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Date: January 10th 1941
Polly Evans
James Baker

Winnipeg Free Press
Jan. 10th, 1941

Pte. James Baker in England Sends a Letter and Poem from Somewhere in England

Dear Polly Evans,

I have not written to the paper for a long time I am afraid. But it is not because I have not been following the doings of the page very closely whenever I could get my hands on it. Rather is because I have been so tremendously busy lately that I have not had time to do much writing. My correspondents - that I have gained through the paper, also keep me very busy.

But a few days ago I went away on seven days leave. I went up to Scotland for three days and then came back to London for four more. I arrived in London in the midst of the worst fire blitz they have yet had - and believe me, it was the most terrible and awe-inspiring sight I have ever seen! When I got there the whole of the city of London - an area of nearly one square mile, was one vast sea of roaring, billowing flames! Miles upon miles of hose pipes littered every street and water dripped everywhere. But no sound could be heard above the roar of the flames, not even the boom of the guns or the bursting bombs. Men - dirty, wet, bedraggled and tired, burst in and out of the clouds of smoke - appearing like the devils which inhabit Dante's Inferno. The whole of the Guildhall was wrapped in flames and the oldest house in London, which survived the First Fire, succumbed to the was the most pitiable sight I have ever seen: and that night I saw strong men speak with tears in their eyes of the historical places and places to which is attached so much of London's romance, entirely ruined by the ruthless foe.

But life - and the hope of life continues on, almost unmoved by the efforts of the enemy to destroy it: and that indirectly is the subject of my newest poem. I will tell you the exact circumstances which caused me to write it, and perhaps it will help you so see that it is more appropriate to the times than it at first glance appears to be.

It was a bitterly cold day and I was wandering down the Strand - lonely as only one could be in a great city, looking for something to amuse myself when all of a sudden, I caught sight of an old woman sitting huddled up against the side of a building trying to hide her ragged clothing from the piercing wind and at the same time, sell some of the beautiful roses which were displayed in the box at her feet. She looked so cold and miserable - and so all alone, that I felt I had to write a poem about her. So I sat down on the running board of a car and right there on the street, I wrote the poem which I am enclosing. It is meant to emphasize the fact that even if there is a war on, the homeless and aged derelicts of London still have to help themselves, just as they did before. Life - such as it is for them, still goes on just the same. How much harder it is for them in wartime: God only knows. But judging from what I have seen, they must be starving to death.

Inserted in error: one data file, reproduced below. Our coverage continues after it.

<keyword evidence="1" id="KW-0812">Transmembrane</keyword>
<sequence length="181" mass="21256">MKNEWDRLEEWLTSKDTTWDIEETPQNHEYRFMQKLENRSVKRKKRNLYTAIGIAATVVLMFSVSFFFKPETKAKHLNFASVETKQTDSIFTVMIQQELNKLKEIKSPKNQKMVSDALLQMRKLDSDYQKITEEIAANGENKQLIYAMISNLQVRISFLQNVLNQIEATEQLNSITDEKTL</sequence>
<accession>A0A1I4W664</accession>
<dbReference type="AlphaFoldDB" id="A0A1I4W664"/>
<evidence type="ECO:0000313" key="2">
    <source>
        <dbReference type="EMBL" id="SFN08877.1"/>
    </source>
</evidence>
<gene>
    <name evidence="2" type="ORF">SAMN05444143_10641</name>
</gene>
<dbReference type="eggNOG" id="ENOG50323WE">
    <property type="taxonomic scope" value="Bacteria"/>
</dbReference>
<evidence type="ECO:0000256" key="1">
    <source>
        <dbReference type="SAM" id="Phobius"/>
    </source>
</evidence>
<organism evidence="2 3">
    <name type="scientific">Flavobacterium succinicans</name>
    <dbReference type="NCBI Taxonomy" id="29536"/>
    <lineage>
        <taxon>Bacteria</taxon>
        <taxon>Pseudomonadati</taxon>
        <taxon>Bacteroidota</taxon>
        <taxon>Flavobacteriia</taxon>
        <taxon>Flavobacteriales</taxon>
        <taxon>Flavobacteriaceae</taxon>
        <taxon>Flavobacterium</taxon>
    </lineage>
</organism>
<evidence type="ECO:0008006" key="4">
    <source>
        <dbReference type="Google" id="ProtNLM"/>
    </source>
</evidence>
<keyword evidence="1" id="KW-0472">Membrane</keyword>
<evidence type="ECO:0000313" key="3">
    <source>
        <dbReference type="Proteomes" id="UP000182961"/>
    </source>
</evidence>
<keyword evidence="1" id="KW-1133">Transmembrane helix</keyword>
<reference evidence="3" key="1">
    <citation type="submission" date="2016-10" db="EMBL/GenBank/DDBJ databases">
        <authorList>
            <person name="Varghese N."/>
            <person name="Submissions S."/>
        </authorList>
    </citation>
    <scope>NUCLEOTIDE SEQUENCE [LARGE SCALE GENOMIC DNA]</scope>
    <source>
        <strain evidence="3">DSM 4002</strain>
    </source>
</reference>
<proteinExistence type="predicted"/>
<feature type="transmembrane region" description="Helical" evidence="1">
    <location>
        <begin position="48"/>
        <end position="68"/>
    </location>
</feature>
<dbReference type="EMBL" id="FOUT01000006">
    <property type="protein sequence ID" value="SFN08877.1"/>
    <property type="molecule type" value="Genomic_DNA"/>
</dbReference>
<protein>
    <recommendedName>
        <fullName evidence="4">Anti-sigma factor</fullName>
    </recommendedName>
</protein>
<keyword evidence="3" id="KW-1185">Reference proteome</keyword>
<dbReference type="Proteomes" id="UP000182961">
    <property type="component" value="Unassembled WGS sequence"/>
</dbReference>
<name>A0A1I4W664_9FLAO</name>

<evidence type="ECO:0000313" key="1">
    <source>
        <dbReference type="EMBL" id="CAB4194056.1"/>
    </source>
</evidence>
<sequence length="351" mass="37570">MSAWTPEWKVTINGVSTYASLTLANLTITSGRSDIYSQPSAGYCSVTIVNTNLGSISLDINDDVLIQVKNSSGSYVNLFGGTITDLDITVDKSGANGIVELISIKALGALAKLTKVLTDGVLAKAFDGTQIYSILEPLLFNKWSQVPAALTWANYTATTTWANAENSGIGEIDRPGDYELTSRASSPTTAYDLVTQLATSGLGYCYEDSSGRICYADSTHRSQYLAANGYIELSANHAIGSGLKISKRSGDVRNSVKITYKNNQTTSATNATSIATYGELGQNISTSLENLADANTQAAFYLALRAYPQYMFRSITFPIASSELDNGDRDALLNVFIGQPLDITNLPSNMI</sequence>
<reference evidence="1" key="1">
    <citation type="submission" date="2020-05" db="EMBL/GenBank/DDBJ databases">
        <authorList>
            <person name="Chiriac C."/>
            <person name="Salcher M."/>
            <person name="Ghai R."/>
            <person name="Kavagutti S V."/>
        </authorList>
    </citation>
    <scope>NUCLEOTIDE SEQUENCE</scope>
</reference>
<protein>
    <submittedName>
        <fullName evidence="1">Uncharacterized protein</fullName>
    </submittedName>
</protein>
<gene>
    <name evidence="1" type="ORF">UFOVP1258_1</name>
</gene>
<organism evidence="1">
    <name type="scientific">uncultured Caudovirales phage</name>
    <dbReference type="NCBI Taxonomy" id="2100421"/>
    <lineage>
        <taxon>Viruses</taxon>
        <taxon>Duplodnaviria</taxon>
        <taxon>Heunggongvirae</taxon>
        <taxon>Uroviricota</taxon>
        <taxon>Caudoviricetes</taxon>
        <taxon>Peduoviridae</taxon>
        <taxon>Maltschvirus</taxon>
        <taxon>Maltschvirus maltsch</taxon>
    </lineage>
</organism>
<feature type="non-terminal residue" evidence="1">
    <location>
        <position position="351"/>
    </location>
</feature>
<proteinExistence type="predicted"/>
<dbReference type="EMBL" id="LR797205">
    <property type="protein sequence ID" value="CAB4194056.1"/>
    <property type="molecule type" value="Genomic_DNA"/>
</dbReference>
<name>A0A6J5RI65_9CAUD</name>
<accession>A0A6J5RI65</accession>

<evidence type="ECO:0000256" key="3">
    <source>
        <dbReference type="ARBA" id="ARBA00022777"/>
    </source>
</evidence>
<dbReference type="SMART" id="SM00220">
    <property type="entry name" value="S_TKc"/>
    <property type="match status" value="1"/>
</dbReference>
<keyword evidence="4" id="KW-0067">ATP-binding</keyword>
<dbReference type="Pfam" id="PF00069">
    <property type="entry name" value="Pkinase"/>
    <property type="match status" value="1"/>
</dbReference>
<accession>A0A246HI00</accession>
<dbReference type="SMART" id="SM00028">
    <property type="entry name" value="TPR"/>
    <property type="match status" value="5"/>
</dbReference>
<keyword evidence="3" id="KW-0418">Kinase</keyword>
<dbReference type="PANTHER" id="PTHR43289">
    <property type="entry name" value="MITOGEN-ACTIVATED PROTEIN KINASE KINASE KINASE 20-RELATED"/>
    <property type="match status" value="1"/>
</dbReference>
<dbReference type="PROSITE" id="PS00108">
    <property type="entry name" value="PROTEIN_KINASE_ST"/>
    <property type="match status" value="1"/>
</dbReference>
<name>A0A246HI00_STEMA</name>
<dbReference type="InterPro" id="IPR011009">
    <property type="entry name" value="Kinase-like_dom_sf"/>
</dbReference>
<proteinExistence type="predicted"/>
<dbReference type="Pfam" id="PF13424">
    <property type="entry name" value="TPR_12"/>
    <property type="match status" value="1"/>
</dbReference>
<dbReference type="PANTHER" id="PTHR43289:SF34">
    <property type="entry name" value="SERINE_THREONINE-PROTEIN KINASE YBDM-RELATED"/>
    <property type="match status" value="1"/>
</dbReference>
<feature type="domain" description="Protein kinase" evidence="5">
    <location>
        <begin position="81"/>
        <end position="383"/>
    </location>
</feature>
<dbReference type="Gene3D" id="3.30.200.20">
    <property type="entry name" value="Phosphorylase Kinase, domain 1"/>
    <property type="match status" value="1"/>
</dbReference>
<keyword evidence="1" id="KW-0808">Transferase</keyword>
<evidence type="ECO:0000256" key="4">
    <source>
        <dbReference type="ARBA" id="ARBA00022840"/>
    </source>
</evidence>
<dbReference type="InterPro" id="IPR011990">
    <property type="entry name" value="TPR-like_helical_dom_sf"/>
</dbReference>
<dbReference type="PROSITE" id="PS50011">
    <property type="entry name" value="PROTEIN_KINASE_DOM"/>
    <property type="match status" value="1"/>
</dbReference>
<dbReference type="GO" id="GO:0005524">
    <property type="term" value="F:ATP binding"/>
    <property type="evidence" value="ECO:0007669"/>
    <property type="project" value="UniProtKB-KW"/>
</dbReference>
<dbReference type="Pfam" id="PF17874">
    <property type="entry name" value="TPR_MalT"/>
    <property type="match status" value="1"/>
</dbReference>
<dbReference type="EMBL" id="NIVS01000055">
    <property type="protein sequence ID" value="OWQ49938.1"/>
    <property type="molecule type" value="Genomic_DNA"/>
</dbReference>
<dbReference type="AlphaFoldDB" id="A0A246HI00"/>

Well, I guess that is all for this time. Good-bye for now.

I hope you like my poem

Yours sincerely,

James Baker


London’s such a lonely place -
            bleak and cold and grey,
Filled with broken derelicts -
            sinking day by day.
Unobservesd, they’re drifting
            out of human ken:
Who knows or cares that once these wrecks
            were human, feeling men?

Who knows or cares what pain they feel:
            the gnawing wretchedness
Of hunger’s bony clutching hand
            endured beyond distress?
Who knows or cares when they are gone,
            who mourns when they are dead or
bows uncovered head...

See yon aged toothless crone -
            face lined with bitter pain,
Her rags, they’re clutched in yellow claw
            about her withered frame,
The flaming roses at her feet
            tok’ning tenderness
Seem to taunt and mock her with
            her long-lost youthfulness.
Persistent ‘midst the traffic’s din
            a bitter, lonely cry:
“Pretty bright red roses - sir,
            buy my roses! Buy!”

But who among the hurrying throng
            stops for such as she,
Contemptuously they hurry past
            intent on “home” and “tea”!

Poor starving soul - she’s one of many
            forsaken, just as she;
Youth springing onward, strong and sure,
            will not encumbered be
By helpless age and feeble limbs -
            Forgetting soon that they
Will someday fail in eager strength
             and pass into decay.